BSSC Year 12 student, Nathan Inglis, is aiming for a career in IT, with a particular interest in 3-D design and hardware, programming, and helpdesk technology.
While he’s excited about the current and future applications of technology, he has some concerns about the amount of faith some people seem to place in tech and wonders about the consequences of power failures and program crashes.
“Most people will have a major problem with their computer or phone at some point,” he says. “But what if the technology that fails is a chip in your head? How will we deal with that?”
Despite his uneasiness about where tech might lead us, Nathan loves gaming.
“Even though I enjoy a sim car racing game, I have no interest in living in a house that is fully integrated with technology,” he explains, “or talking to a robot counsellor.”
It was IT subjects that first drew Nathan to consider BSSC. Despite the college being an hour by train from his home, it was the only place that offered the IT subjects Nathan wanted.
He is studying VET Info Technology, VET CISCO, English, Maths, and Music Styles and Composition and really enjoys all his subjects.
“I had this significant moment when I realised I was in the perfect place,” he says. “I’d settled into my classes, had great teachers and also made some fantastic friends.
“It’s been great for my motivation to have friends who are committed to their studies.”
As you read this article, spare a thought for the 10% of Australians who, like Nathan, have dyslexia.
Nathan also deals with the challenge of dysgraphia. This means that not only is text-based communication hard work, but handwriting is also a world of endless frustration.
Dyslexia and dysgraphia are not related to intelligence, but people living with them can find their confidence takes a big hit.
Nathan says some of his past schooling experiences were very “demotivating” and made him feel self-conscious about revealing his struggles with reading and writing, or admitting he learnt differently to others.
Nathan describes a “step-by-step” process to overcoming his challenges.
“I like the metaphor of walking up a hill,” he says. “These days I feel like I’ve reached the top and dealing with my dyslexia and dysgraphia has become a kind of an automatic process. I’ve also had great support from all of my teachers.”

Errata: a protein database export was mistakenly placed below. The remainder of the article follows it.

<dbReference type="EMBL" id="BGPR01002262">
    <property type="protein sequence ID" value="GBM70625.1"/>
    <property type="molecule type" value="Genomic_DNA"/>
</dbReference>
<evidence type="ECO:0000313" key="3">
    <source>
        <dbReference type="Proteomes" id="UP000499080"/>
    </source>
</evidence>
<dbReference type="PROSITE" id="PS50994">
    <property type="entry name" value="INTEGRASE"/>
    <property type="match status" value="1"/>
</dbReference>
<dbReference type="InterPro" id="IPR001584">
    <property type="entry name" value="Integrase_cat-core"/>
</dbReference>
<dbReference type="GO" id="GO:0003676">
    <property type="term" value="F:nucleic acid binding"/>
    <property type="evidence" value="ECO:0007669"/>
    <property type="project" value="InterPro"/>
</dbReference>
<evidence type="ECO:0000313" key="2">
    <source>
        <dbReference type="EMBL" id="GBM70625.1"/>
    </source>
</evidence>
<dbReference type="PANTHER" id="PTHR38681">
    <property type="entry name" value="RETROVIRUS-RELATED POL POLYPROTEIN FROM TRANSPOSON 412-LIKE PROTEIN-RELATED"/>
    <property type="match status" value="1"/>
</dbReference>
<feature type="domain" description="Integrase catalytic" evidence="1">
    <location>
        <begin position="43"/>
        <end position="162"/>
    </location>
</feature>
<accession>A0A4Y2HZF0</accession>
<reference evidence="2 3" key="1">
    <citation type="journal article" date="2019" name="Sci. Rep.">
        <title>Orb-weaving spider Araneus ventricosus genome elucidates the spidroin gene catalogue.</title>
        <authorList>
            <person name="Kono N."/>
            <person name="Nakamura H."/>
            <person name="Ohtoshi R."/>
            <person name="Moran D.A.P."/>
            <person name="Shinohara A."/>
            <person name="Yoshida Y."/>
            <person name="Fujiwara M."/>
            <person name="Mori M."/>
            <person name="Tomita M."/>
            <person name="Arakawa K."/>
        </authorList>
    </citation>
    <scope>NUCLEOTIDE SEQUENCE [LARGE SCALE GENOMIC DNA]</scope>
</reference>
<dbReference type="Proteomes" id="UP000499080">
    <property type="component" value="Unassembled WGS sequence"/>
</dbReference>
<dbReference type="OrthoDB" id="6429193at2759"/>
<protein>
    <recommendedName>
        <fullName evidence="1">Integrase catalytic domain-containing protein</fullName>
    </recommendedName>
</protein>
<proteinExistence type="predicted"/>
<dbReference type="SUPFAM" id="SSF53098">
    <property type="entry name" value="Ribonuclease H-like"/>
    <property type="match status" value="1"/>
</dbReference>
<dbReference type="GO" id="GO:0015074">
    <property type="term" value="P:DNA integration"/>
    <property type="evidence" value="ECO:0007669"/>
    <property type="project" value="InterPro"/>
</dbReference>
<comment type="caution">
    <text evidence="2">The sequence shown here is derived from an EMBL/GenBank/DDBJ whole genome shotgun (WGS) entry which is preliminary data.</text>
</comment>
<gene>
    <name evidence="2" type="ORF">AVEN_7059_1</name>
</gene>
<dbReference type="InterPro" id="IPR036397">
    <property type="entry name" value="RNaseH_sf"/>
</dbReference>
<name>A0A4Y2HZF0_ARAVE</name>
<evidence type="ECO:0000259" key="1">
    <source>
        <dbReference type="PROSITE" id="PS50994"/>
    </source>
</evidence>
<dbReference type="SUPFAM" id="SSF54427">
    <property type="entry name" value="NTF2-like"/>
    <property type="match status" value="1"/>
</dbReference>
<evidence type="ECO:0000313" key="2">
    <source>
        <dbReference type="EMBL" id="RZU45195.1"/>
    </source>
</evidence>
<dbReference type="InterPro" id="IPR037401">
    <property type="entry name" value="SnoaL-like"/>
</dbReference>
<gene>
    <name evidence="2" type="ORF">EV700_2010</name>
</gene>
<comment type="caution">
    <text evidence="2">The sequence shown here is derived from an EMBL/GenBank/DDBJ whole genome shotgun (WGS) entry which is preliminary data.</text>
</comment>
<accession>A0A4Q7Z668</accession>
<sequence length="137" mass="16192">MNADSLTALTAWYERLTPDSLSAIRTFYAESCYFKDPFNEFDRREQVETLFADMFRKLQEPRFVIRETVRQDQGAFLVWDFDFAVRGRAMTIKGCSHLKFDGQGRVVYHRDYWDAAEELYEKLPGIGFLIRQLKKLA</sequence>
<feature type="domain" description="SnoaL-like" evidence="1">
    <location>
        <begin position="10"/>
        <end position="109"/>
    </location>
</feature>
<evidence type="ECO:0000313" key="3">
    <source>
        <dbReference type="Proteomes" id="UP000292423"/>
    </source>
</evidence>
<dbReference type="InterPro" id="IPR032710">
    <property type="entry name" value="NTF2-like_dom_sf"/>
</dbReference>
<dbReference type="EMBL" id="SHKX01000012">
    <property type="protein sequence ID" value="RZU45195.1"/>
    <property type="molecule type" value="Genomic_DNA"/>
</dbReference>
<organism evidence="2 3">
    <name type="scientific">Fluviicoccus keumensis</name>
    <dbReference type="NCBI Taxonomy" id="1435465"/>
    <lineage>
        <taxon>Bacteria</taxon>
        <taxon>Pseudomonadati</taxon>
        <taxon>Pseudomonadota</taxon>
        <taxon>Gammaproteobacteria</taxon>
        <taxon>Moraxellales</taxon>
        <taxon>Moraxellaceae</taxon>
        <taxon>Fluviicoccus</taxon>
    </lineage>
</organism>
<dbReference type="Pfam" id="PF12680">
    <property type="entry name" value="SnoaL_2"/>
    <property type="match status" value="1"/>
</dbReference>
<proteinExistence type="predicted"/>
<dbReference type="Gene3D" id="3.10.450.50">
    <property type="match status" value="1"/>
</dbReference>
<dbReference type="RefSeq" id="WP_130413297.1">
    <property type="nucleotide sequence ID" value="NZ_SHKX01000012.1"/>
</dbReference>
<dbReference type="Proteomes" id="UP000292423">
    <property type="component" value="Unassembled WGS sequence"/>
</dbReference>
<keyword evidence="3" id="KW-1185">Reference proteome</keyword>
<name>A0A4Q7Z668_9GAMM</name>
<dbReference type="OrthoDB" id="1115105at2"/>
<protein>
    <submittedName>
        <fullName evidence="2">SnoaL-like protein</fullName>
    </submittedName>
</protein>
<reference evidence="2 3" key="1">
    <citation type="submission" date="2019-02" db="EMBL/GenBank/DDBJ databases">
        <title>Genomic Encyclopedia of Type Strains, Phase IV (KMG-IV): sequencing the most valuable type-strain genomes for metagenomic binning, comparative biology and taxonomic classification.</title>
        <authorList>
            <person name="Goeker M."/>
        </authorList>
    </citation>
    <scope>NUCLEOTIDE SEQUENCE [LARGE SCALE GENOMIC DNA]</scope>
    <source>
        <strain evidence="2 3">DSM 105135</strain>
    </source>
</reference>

As well as day-to-day support, the Wellbeing staff organised special provision allowances for Nathan and he also has a maths tutor.
“I just had to ask for help,” he says.
His willingness to ask for support has paid off big time, and his SAC results have improved with every test.
Right from the start Nathan also decided to get involved with BSSC’s Student Leadership Team (SLT). Not only has SLT been a way to participate more in the life of the college, it’s also improved his capacity to work with others.
“One of the positive changes I’ve noticed in myself over the past 18 months is how much I can learn from other students,” he says.
“As I listen to other SLT members bounce ideas around, I’m exposed to so many different perspectives. Everyone respects the diversity of opinions and that’s helped me appreciate it too.
“Covid has obviously affected how much SLT can achieve, and I found the lockdowns pretty challenging.”
Two really useful approaches Nathan developed while studying from home were, firstly, to sit away from gaming temptations and, secondly, to tell himself, ‘I’m going to learn something right now’. It made a huge difference and proved to him how important his mindset can be.
Unsurprisingly, his gaming was completely unaffected by lockdowns, but other interests weren’t so lucky. His music lessons and his role as Youth Leader at his local youth club—a responsibility he is very proud of—essentially had to stop.
Nathan has been playing violin for ten years and his lessons could not continue during the lockdowns. Being able to study music at BSSC has provided some compensation.
“I probably play my violin a couple of times a week at the moment,” he says.
Nathan enjoys such a wide range of music that being asked to pick a favourite piece is challenging.
“Perhaps the theme from Schindler’s List?” he wonders.
But, when asked which person—living or dead—he would most like to have a conversation with, Antonio Vivaldi is the name that comes to mind. Nathan would ask the composer about his creative processes.
Whatever gratitude Nathan feels for his violin teacher and the opportunity he’s had to become a musician, this is eclipsed by his gratitude for his family.
Their support as he adapted to his learning challenges has been invaluable.
“There are so many other things too,” he says. “Perhaps the most important thing is the way they taught me to treat other people.
“Learning to put yourself to one side—to really listen to another person—even if you don’t agree with them, or don’t even like them—is really important.
And if Nathan could go back and offer some advice to his 12-year-old self?
“I would say, ‘ask for help when you need it’. Once I began to do this, I discovered that being open and honest didn’t mean people would think negatively about me. I just got a whole lot of the help I really needed.”